A line of blue pops up on the map. The Wast Hills Tunnel is at an end and the canal drifts slowly out into daylight again. The towpath here is sunken down with tower blocks overhead and the sound of lads somewhere in the dank distance behind me. I feel vulnerable again and, despite the tiredness in my legs, speed up my pace.
I’m nearly at Kings Norton and from there it is the home stretch down to Stirchley. I meet no one on the canal until I reach the junction with the Stratford canal, where a police dog van is in attendance after an arson attack on the historic tollhouse exactly a week ago.
From here it is another 20 minutes or so to walk home. I’m back on familiar ground and the canalside quinces are in full pink blossom over pink graffiti.
My legs are starting to seize up but I’m elated at having come so far and facing my fears. I remind myself that the reality is almost never as bad as the perception. Someone later points out that seven miles is like a walk to the shops for them; but that is how a change in your perspective can shorten distance. I’d never in a million years thought I could walk from Alvechurch, where my sister used to live and where I used to balk at going in the car.
It took two hours and 22 minutes to walk from Alvechurch to Stirchley, from Worcestershire to the West Midlands, from B48 to B30. I beat Google’s algorithm by 10 minutes.
Could I do it all again tomorrow? Luckily I’m saved from a follow-up walk by Storm Freya. Perhaps if this were Cape Cornwall and I had a tricorn hat and boots… but still I think I might need a bit more practice first.
An open call was issued by The Holodeck printmakers in Birmingham: submit an artwork for consideration for their new Riso book and exhibition on the theme of ‘Weird Science’. The exhibition was scheduled to run from 14 September to 13 October at Artefact in Stirchley.
I’ve never thought of myself as an artist but I had it in the back of my mind to do something with rabbits so I started playing around with some photomontaging one hot day during this summer’s heatwave.
I produced around 20 ‘weirded’ rabbits using black and white printouts of Joy, our rabbit who had died a couple of months earlier, mashed with creatures cut out from various books. In the end I submitted this simpler rabbit/volcanic island collage – and it was accepted, risoprinted and shown. My first artwork to be in an exhibition! As you can see, I looked pretty chuffed.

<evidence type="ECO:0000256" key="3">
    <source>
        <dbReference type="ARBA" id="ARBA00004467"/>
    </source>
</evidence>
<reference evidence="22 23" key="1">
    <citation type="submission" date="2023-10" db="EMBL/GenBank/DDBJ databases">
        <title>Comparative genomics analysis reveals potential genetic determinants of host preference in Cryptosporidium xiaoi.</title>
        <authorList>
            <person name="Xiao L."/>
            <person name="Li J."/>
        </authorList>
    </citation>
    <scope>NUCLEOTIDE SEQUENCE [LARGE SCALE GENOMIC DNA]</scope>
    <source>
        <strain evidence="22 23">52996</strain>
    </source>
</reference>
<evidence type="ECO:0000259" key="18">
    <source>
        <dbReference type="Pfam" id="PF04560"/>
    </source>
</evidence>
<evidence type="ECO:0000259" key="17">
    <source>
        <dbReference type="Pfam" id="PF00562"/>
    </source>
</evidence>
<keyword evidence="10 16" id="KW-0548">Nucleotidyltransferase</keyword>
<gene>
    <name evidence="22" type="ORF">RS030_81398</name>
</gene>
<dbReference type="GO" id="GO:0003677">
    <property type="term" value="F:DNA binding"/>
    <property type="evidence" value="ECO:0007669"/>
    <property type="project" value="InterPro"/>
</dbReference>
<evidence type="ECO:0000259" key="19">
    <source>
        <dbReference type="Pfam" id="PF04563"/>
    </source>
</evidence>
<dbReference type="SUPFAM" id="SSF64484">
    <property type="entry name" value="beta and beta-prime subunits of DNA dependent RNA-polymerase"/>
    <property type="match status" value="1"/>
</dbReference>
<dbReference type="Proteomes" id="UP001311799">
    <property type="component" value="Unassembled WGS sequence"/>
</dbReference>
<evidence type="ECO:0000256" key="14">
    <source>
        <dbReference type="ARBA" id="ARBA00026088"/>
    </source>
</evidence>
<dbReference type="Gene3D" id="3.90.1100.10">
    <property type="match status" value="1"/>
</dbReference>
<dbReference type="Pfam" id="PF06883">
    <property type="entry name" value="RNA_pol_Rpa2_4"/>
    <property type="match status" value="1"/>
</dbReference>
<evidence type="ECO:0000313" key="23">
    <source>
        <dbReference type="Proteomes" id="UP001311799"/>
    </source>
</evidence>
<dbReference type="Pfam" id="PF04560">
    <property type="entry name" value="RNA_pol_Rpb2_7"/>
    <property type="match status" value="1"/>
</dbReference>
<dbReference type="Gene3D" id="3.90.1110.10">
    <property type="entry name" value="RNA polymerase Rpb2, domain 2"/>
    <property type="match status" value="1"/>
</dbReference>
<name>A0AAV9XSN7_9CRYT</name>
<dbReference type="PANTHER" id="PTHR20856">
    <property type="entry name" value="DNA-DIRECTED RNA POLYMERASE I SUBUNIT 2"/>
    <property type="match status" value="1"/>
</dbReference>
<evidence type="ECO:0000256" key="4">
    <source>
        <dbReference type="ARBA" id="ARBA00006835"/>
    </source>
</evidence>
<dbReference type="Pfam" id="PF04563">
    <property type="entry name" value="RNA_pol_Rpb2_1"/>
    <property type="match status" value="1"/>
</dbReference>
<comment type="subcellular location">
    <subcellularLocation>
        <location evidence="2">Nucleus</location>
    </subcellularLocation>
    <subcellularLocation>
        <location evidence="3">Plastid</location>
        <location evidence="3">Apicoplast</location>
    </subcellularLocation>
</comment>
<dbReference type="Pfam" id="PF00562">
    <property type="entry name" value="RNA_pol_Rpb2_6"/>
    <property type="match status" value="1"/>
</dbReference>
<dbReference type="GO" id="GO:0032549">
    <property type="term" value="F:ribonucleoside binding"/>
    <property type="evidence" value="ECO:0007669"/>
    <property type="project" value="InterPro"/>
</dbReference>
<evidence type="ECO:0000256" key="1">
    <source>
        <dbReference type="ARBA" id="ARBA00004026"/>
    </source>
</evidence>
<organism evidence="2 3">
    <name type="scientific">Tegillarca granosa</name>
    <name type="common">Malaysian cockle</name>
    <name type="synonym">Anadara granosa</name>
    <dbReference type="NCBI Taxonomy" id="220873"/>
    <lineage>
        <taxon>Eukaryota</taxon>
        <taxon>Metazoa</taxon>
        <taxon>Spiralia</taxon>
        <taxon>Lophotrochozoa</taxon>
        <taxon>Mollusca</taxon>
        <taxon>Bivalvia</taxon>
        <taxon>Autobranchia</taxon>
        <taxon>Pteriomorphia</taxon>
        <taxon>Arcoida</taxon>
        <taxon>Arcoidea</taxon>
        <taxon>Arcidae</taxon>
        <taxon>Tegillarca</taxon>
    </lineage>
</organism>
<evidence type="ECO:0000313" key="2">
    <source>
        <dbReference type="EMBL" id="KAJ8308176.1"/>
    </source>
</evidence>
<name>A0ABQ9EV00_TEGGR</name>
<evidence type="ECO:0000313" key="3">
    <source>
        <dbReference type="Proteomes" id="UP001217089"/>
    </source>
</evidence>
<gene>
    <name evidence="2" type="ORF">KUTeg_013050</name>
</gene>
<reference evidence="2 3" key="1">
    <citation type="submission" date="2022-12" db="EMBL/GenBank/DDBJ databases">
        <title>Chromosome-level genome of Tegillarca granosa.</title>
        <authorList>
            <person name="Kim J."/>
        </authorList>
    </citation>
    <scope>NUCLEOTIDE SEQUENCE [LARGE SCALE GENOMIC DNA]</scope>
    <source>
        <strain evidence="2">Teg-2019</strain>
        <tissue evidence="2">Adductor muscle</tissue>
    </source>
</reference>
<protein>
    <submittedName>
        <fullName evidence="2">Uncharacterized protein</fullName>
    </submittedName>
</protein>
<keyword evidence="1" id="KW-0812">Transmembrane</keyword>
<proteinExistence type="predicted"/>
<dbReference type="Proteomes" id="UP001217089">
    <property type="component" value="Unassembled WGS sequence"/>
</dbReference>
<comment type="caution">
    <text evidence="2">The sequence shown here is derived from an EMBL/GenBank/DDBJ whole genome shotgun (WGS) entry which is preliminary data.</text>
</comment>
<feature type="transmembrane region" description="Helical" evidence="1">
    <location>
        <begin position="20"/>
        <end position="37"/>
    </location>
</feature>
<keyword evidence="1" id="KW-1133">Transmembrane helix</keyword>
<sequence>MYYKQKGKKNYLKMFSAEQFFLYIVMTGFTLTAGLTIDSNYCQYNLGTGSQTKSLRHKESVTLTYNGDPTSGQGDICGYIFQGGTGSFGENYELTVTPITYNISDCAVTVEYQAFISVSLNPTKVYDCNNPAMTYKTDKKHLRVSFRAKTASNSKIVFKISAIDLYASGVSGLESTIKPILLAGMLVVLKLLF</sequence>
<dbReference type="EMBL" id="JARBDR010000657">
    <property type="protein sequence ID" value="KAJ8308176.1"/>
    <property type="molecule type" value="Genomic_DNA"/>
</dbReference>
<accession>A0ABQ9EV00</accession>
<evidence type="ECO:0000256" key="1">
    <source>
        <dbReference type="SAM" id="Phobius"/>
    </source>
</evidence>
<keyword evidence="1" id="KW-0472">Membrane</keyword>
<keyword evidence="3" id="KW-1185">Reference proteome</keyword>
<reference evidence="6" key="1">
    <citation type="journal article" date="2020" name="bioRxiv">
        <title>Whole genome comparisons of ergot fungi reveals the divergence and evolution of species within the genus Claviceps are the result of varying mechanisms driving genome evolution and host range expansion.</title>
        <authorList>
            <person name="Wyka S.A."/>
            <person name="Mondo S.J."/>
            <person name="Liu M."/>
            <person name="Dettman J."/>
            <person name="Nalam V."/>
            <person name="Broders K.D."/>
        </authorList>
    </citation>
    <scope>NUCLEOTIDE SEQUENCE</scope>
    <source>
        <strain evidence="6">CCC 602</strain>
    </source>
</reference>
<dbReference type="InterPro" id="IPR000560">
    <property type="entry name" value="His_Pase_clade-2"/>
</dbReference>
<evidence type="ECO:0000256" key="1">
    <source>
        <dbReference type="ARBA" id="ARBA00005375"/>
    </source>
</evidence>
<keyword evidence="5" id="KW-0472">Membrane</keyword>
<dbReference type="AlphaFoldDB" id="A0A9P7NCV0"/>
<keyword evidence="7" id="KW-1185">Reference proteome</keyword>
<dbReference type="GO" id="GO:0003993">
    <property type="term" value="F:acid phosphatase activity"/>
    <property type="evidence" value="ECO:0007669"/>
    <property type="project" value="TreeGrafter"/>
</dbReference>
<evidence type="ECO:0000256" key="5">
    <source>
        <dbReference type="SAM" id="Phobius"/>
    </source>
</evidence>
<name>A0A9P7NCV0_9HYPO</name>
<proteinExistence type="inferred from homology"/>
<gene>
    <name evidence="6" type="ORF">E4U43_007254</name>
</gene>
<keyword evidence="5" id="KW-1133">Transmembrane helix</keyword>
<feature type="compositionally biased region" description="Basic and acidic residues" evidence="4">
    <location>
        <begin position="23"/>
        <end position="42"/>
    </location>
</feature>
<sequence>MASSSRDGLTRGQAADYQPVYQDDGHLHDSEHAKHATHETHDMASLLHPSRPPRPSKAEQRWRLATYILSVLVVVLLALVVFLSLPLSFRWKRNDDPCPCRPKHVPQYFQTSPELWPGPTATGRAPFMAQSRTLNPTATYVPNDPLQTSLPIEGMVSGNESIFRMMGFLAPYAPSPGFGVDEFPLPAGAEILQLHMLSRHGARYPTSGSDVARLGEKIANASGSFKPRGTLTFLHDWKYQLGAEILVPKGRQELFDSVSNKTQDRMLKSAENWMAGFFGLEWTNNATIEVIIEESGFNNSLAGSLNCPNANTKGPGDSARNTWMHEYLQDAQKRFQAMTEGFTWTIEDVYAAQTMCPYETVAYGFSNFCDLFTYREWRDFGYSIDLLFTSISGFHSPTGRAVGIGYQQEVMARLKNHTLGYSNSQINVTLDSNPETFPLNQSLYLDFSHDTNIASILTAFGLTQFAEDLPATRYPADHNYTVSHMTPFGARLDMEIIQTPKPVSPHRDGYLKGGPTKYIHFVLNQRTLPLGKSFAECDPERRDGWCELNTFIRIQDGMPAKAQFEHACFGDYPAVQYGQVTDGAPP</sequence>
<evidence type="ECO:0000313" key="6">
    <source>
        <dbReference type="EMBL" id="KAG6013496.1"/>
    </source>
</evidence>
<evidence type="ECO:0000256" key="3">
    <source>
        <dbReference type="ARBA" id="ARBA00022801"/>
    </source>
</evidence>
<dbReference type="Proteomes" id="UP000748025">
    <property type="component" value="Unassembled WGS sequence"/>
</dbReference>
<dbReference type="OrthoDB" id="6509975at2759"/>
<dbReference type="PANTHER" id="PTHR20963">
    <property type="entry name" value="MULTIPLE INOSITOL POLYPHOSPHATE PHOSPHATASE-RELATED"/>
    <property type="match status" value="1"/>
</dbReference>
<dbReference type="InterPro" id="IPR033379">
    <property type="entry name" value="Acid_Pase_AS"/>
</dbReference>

Emboldened, I decided to try for another open call, this time by the Edinburgh Collage Collective and Mark Murphy (moif_collage) on the theme of ‘postcards’. Once more I spent a very pleasant afternoon putting some options together and posted them under the #cutandpost hashtag to my @editoriat Instagram. As a collage beginner, it was no surprise that I didn’t make it into the final cut of 24 printed postcards but it was useful practice putting work together to a theme and a deadline.
In the end I framed one of the postcards and submitted it with another piece for the Artefact Winter Group Show. They were both accepted and were hung in pride of place by the toilet queue in the run-up to Christmas. Someone even offered to buy one of them. The Birmingham postcard still makes me laugh, though I’m tempted to collage something more into the bottom right panel. A work in progress maybe.
This all happened because of a) a local collage club that meets every month, b) having an ace local gallery space that is committed to its community, and c) putting my stuff out there when I could easily have left it in a folder in a cupboard at home and said ‘nah, they’re not good enough’. I’m glad various people encouraged me to go for it and grateful to those who accepted the work into their art spaces.
I still wouldn’t say I’m an artist but I enjoy making the artwork and being a part of something bigger. And I’ve learnt that if in doubt, go for it.
Ch-ch-ch-ch-changes! Every few years I take a photographic snapshot of my local Stirchley High Street, Birmingham, to see how it has changed.
So here is Stirchley in 2018…
There is an empty space where the thriving gym and historic bowling alley used to be, demolished after Lidl supermarket pushed ahead with a presumptuous land purchase (they had their permission to build overturned). There is also a massive Tesco wasteland now boarding up a large percentage of north Stirchley. Let’s hope Seven Capital can do better, eh? Watch them closely. They were due to show at the Neighbourhood Forum meeting this Monday but have dropped out. It doesn’t bode well.
While the supermarkets and large developers try their frickin’ best to flip (thanks Kimmy Schmidt) with Stirchley, the independent scene is thriving (more on this in Viva Stirchley). Loving the fact that a spooncarver, fudge shop, martial arts supply store and houseplant shop are newcomers this year, increasing the bloody superb random nature of our high street. No homogeneity here, in 2018 at least. Pretty much all our chain stores are caged inside the Coop or shoved up the, ahem, business end of Stirchley.